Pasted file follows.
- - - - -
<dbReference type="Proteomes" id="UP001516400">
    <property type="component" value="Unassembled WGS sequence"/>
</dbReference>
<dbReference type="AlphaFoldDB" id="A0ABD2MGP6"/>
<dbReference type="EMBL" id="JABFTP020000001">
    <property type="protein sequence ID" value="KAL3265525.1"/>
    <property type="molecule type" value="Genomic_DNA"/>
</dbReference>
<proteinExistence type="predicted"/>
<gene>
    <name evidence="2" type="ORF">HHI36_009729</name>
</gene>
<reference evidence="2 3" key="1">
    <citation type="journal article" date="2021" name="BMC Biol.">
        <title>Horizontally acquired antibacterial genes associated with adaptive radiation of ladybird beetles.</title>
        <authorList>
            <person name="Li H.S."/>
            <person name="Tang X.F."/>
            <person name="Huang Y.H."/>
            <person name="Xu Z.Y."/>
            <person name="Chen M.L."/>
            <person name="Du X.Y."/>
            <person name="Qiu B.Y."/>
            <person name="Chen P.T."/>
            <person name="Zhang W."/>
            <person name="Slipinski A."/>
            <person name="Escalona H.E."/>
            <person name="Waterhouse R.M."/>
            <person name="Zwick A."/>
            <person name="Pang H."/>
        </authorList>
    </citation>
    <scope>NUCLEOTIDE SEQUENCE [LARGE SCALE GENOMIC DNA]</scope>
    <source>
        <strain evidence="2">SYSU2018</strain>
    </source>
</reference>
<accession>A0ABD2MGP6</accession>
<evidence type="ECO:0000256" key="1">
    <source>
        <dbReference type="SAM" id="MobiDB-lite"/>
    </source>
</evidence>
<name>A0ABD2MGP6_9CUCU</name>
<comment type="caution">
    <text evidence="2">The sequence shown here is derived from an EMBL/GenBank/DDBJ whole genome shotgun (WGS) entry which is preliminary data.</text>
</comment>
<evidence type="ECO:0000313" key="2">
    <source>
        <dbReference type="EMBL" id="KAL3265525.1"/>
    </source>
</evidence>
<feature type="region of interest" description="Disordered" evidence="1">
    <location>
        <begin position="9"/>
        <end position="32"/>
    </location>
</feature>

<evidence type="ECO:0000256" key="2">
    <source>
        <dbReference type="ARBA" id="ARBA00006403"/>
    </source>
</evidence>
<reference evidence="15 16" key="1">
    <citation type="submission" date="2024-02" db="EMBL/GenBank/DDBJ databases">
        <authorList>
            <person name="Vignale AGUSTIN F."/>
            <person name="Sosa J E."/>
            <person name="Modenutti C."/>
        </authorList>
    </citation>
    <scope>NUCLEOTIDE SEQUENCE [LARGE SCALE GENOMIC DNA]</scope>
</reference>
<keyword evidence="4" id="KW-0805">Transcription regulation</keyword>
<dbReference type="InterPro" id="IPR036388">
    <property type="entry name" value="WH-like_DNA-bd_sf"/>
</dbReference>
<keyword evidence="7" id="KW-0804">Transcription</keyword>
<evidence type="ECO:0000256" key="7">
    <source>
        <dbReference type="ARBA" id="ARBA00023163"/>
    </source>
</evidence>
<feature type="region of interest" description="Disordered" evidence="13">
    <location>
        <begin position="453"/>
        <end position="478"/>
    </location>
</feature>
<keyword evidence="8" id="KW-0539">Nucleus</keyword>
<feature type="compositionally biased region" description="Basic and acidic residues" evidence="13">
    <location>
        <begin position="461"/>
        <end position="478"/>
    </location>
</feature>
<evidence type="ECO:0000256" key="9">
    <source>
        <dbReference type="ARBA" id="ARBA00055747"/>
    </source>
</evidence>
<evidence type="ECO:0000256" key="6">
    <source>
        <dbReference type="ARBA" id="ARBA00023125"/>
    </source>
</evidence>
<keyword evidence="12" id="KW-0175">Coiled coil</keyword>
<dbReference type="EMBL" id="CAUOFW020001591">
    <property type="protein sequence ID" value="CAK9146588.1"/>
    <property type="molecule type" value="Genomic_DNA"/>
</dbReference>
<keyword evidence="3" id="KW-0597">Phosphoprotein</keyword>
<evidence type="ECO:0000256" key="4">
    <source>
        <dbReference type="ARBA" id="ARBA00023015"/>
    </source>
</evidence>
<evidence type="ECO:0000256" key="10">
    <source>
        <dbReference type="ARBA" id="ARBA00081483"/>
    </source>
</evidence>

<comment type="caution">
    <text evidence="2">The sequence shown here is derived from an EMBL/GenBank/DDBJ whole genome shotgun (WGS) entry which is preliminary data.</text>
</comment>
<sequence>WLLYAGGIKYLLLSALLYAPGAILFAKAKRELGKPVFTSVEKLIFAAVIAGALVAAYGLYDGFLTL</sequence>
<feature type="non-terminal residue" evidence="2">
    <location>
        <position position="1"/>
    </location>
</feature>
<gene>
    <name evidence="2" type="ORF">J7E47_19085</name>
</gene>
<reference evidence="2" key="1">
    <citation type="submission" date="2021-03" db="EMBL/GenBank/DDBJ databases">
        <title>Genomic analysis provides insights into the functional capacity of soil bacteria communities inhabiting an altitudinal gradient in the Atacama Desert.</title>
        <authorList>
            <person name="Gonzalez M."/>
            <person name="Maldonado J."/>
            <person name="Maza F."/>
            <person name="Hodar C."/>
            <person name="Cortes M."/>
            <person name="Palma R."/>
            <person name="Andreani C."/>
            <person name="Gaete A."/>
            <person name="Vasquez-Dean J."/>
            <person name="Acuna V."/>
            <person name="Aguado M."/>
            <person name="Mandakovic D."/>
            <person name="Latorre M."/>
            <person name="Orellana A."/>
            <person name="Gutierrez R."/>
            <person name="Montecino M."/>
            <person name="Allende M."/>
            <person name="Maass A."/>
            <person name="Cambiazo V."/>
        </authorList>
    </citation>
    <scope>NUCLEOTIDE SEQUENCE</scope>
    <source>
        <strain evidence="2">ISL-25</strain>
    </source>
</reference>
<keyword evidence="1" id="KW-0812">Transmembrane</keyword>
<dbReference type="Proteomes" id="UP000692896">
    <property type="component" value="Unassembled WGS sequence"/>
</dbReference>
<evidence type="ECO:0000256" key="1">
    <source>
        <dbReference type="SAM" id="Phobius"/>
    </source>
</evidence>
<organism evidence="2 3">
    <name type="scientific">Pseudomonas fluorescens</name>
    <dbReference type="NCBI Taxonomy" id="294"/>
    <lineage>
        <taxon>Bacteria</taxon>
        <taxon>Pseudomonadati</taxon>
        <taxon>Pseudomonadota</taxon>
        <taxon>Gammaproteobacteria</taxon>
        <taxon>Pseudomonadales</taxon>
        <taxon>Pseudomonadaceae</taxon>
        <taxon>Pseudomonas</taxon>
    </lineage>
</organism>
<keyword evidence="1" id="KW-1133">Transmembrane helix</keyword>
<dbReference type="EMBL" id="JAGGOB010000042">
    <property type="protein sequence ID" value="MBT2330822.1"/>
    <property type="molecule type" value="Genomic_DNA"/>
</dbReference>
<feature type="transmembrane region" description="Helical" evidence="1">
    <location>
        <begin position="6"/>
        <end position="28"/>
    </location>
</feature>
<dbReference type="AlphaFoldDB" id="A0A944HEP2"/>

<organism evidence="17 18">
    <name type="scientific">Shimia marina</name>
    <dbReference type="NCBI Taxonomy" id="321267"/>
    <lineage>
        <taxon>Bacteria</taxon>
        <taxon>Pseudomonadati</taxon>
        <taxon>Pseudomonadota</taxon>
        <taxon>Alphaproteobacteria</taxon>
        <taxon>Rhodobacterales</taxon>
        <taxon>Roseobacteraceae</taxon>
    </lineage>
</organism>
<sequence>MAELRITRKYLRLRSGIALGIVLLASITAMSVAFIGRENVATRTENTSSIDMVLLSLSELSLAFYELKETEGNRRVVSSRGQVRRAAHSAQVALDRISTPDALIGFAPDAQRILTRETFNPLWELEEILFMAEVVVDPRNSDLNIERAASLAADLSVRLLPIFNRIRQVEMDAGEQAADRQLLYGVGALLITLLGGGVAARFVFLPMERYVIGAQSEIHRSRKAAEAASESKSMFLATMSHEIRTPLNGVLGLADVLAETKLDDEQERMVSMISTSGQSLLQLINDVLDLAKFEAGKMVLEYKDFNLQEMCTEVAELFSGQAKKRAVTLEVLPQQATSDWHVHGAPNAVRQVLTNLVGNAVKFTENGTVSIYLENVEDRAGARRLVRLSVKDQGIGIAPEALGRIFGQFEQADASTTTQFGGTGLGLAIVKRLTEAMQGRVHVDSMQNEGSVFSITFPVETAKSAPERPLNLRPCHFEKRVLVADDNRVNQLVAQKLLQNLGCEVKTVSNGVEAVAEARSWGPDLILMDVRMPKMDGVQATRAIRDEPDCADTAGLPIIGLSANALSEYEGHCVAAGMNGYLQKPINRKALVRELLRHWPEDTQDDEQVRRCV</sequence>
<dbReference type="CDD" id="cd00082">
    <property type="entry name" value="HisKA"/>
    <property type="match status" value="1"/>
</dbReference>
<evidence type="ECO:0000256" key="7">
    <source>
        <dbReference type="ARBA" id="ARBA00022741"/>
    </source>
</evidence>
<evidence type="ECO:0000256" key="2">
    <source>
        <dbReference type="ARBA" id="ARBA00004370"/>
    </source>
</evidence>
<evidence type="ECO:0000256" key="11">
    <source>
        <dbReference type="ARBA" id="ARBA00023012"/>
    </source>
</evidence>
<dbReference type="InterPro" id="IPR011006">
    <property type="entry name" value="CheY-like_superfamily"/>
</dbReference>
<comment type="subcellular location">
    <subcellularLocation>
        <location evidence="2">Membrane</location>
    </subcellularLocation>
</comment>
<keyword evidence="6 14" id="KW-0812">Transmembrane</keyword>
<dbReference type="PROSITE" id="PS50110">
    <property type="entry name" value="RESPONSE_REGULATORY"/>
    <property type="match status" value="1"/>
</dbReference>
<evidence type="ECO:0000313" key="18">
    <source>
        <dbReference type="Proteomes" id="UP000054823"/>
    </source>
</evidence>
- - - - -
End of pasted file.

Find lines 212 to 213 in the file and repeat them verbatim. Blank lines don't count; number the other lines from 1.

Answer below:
<dbReference type="CDD" id="cd00082">
    <property type="entry name" value="HisKA"/>